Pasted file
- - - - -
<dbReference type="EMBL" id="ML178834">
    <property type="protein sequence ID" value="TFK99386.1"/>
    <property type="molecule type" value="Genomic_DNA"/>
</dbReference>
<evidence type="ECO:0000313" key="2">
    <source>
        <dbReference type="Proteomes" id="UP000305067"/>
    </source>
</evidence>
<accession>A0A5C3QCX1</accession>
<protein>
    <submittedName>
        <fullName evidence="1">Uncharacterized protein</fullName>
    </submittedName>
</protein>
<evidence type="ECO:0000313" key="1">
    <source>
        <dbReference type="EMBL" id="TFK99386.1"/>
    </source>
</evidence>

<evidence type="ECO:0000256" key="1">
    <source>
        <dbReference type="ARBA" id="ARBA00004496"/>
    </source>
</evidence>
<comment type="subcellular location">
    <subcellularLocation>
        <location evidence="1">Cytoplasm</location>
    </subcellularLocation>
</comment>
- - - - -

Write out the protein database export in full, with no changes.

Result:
<dbReference type="EMBL" id="ML178834">
    <property type="protein sequence ID" value="TFK99386.1"/>
    <property type="molecule type" value="Genomic_DNA"/>
</dbReference>
<evidence type="ECO:0000313" key="2">
    <source>
        <dbReference type="Proteomes" id="UP000305067"/>
    </source>
</evidence>
<accession>A0A5C3QCX1</accession>
<protein>
    <submittedName>
        <fullName evidence="1">Uncharacterized protein</fullName>
    </submittedName>
</protein>
<evidence type="ECO:0000313" key="1">
    <source>
        <dbReference type="EMBL" id="TFK99386.1"/>
    </source>
</evidence>

<evidence type="ECO:0000256" key="1">
    <source>
        <dbReference type="ARBA" id="ARBA00004496"/>
    </source>
</evidence>
<comment type="subcellular location">
    <subcellularLocation>
        <location evidence="1">Cytoplasm</location>
    </subcellularLocation>
</comment>